On a recent Tuesday morning, after enjoying a long-weekend due to holiday, I studied my list of to-do’s, and attempted to organize the week ahead. I have become accustomed to starting my day with a ‘big three’ list, the top three things I must accomplish that day. Throughout the day, I revisit the list, to ensure I am on track for completing my agenda. Sometimes the items are specific: ‘Complete Photo Assets for Web Project.’ Sometimes they are general: ‘Forecast Design Profiles for June.’
As I made my way through the day, I quickly learned that Tuesday’s list may get held over to Wednesday, which is often the case. Waking early Wednesday, I proceeded to the airport for an early flight, and quickly boarded the plane. I am writing this while aboard a United CRJ 700.
It got me to thinking- perhaps I should have pulled an all-nighter. Remember those?
The old, college all-nighter. The thirty page term-paper, or exam-cram, or presentation prep. Back in the day, no all-nighter was complete without a pizza, a trip to Denny’s, or endless amounts of caffeine. They worked, usually without many long-term consequences, besides sleeping through the next few days while trying to catch up.
But, did they really work? They always felt more like cheating than really accomplishing anything. Virtually nothing of those evenings made it into long-term memory, and, aside from nailing the presentation, or landing that score, they were a blip on the college experience.
Creative Work is Unique
Okay, I know that’s a ridiculous headline- obvious, perhaps. But, for a moment, let’s acknowledge that many of us find ourselves in creative work. And, whether we ever thought those two words would cram themselves together and haunt and befuddle our lives, they have, and they do. Creative Work.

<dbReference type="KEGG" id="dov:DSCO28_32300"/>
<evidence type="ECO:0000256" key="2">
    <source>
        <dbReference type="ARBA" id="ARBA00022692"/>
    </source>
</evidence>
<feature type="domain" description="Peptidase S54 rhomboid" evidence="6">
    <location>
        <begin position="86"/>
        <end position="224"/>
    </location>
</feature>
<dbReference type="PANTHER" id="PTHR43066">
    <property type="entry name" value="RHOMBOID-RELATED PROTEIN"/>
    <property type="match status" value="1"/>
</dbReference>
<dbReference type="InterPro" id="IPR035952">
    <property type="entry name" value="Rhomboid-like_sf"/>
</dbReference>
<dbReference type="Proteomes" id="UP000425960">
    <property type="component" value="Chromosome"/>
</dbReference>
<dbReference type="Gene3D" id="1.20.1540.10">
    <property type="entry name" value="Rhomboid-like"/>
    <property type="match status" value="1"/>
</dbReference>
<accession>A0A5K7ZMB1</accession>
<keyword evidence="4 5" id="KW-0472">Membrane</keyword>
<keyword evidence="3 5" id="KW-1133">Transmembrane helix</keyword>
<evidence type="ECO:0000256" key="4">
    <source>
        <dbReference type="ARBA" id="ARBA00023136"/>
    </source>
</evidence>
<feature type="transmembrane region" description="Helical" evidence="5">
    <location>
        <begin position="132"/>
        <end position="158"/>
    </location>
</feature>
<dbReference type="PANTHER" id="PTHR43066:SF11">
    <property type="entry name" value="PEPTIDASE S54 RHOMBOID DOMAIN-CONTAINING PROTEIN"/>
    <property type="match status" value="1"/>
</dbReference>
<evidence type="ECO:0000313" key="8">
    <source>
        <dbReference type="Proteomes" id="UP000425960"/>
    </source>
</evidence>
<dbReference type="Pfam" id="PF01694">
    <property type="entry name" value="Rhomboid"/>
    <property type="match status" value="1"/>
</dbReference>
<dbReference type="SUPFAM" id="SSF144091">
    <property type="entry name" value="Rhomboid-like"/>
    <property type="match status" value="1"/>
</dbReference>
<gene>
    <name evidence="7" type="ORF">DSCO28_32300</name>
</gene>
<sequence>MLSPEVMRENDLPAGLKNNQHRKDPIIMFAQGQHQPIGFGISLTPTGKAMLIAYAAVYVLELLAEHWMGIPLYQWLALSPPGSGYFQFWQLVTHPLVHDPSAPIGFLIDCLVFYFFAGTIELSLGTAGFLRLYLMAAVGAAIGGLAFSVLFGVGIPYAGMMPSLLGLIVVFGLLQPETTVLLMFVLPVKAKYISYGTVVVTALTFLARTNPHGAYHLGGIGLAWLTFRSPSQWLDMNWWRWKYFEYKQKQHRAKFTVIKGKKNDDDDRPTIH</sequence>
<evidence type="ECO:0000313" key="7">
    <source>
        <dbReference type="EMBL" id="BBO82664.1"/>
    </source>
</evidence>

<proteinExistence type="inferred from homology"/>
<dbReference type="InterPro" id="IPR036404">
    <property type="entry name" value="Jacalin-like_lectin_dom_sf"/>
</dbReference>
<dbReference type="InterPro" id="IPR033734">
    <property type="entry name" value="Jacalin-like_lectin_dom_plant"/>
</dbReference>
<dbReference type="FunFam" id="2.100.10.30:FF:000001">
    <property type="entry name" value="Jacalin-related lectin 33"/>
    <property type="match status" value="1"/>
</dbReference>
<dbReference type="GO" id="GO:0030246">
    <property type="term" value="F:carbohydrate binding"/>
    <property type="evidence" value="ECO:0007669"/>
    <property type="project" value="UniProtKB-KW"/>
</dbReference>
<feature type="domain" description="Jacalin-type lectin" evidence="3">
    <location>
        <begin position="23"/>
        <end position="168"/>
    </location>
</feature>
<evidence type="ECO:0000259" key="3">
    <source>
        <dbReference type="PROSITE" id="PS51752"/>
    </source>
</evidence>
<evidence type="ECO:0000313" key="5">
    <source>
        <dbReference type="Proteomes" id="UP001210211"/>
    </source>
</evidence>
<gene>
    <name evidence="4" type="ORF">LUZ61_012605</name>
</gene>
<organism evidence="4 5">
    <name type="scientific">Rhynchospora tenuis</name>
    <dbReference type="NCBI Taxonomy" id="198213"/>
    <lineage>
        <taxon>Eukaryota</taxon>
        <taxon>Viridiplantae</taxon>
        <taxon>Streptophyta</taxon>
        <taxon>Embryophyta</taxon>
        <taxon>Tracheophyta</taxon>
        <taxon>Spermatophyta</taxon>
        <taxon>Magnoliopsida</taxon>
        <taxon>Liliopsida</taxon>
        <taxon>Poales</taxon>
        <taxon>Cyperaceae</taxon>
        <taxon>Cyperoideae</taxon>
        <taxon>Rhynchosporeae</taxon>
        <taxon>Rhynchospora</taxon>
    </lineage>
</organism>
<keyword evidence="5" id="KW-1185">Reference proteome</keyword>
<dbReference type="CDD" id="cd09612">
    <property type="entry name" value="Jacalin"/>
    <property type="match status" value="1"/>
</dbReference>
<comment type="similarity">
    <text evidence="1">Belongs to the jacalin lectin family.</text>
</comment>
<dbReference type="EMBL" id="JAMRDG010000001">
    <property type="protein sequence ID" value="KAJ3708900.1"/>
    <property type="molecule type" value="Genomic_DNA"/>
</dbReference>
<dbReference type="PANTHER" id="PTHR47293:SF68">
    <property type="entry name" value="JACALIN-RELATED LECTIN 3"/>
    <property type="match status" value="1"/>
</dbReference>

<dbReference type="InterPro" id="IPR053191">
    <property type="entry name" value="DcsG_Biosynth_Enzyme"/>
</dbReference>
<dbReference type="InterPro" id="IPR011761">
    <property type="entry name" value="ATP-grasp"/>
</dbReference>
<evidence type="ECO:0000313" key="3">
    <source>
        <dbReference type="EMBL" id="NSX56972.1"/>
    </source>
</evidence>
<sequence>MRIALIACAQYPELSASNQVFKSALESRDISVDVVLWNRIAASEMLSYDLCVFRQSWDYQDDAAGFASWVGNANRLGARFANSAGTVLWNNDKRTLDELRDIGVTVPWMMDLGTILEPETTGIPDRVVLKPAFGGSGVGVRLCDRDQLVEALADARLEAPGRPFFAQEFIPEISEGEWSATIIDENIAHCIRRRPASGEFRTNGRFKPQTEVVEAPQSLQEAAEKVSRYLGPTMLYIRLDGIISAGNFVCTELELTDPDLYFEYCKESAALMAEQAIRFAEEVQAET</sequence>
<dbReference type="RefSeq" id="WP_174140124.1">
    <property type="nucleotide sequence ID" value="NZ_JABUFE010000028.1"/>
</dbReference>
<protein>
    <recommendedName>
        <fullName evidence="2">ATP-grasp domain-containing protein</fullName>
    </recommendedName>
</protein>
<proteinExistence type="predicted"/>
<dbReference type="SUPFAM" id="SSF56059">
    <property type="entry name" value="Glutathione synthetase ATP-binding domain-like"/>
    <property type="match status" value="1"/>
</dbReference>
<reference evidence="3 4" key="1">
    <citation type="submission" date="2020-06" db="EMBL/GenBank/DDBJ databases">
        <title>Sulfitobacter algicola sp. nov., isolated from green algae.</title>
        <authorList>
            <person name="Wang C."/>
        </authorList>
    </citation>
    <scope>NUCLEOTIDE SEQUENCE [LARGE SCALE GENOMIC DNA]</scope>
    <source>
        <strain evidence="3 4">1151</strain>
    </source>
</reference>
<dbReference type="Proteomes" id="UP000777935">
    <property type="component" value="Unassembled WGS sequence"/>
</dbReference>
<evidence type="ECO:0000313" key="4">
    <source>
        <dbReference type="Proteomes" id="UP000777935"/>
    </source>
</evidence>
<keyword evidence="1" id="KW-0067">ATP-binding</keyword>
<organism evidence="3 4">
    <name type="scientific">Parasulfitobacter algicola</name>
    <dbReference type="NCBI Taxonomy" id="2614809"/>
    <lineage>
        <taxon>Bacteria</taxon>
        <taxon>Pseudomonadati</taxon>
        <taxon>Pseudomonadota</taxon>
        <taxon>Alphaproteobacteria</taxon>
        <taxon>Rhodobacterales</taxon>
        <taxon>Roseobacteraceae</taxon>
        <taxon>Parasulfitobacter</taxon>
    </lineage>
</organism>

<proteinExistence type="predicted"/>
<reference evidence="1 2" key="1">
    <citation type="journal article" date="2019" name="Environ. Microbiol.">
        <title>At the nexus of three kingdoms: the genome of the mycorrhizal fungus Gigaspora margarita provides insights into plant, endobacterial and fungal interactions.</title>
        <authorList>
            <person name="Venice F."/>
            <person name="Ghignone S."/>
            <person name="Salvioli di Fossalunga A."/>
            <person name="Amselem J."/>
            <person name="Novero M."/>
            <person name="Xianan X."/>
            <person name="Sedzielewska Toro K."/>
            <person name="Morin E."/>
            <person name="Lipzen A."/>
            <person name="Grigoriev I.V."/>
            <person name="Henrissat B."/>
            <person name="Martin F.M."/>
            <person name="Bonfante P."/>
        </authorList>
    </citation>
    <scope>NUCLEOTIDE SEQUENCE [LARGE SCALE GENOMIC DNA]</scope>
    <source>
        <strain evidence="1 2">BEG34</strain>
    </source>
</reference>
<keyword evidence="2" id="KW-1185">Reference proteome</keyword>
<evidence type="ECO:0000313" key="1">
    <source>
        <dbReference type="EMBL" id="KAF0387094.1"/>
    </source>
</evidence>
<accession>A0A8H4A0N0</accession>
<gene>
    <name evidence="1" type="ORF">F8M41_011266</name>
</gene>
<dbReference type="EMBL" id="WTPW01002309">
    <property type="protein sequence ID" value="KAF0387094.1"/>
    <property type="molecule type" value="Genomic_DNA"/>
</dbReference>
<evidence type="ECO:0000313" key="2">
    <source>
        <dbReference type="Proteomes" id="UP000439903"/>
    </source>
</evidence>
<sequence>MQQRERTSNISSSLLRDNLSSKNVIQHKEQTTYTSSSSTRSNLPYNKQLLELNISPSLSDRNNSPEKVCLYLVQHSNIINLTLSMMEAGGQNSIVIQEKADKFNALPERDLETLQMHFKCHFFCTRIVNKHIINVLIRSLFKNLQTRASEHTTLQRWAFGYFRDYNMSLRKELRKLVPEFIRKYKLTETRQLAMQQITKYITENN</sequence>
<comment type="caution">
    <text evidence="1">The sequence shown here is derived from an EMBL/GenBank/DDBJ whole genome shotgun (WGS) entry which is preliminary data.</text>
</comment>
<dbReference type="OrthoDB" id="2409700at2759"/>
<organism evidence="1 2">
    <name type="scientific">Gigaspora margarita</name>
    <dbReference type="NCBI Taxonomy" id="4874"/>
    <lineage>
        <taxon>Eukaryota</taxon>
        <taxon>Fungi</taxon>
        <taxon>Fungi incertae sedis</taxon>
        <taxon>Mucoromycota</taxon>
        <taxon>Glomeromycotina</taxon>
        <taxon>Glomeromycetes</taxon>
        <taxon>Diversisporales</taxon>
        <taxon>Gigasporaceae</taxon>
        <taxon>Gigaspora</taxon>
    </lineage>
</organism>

In my more than twenty years as creative and art director, I have learned that, even though every project begins and ends on a specific date, the life experience of your art director is part of his or her employment.
For example, if I know that I am starting a project focusing on, say, the rebranding of a major soft drink, my eyes are opened to every drink around me. The customer at the table next to me during date night becomes my test patient in my very public laboratory. I eavesdrop on conversations, spy on consumers, and evaluate every sip of every drink in my sight.
And that is the creative work. Though my pen hasn’t yet touched paper, and no images have been conceptualized, no talent hired, no scripts produced- the work has begun.
Some days I jump from the shower and type notes into my iPhone centered on a thought or idea that works with the new beverage campaign. And sometimes I test ideas on my family or friends.
Perhaps it is that way with every profession. Perhaps lawyers, accountants and teachers all do the same thing. In fact, I am sure they do.
However, artists begin their work- their craft- long before they sit at a canvas, and dip the tip of a brush into paint. The only difference is, they don’t look at those moments of ‘life’ as ‘Work.’
My children will often chastise my wife or me for talking ‘work’ for hours after we get home, How unfair is that? We shouldn’t be clouding our home with the mess of our days. And yet, some of the greatest insight I’ve had comes from our smart, insightful boys, usually unbeknownst to them.
Today, it is expected that employees and associated be available, or at least on-call virtually always. When was the last time you ignored work issues over a weekend? Being available to life is equally important. Or, we may miss it.
So- when does the work begin? When does it end? Maybe it is as simple as re-framing our thinking.
Maybe life fuels our work, not the other way around.